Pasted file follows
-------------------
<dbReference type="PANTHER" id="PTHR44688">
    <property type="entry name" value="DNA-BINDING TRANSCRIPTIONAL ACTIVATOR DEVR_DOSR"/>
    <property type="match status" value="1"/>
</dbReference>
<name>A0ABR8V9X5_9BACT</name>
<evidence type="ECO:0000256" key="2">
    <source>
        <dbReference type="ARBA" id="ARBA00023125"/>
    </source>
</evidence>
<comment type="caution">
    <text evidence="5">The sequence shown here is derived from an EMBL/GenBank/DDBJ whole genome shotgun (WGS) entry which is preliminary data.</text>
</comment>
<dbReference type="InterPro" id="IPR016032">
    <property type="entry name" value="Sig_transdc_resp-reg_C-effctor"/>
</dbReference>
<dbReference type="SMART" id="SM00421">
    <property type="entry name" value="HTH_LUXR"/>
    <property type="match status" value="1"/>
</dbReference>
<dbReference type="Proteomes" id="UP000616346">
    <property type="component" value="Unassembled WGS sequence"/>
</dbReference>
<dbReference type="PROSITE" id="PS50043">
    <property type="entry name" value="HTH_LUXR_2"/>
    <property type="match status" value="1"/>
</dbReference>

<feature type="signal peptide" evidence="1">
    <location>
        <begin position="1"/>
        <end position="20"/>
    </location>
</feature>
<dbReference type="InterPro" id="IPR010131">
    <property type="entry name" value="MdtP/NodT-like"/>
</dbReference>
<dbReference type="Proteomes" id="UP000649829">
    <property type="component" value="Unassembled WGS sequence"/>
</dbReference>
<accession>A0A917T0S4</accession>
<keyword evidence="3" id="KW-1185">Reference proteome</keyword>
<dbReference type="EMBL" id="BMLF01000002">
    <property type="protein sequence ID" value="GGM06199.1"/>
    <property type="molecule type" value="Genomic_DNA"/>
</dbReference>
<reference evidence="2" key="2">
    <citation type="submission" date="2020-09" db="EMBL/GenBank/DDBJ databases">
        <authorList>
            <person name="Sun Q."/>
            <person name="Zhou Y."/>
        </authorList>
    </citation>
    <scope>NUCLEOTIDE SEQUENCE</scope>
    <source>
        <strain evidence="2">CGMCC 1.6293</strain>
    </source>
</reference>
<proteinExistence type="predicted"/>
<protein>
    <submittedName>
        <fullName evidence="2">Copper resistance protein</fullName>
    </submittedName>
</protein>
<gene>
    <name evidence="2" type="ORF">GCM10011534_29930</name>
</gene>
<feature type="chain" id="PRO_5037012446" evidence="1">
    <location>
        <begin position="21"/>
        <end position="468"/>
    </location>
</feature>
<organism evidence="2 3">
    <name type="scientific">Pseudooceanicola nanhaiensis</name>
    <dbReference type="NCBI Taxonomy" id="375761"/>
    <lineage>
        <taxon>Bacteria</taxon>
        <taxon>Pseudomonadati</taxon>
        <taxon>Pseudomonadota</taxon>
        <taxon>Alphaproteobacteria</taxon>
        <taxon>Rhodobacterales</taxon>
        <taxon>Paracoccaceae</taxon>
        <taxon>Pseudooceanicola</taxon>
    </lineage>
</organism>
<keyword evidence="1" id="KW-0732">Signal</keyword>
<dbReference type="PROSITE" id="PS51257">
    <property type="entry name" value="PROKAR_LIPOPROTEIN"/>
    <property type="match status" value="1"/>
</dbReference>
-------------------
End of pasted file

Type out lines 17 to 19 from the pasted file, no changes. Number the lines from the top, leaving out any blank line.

<dbReference type="SMART" id="SM00421">
    <property type="entry name" value="HTH_LUXR"/>
    <property type="match status" value="1"/>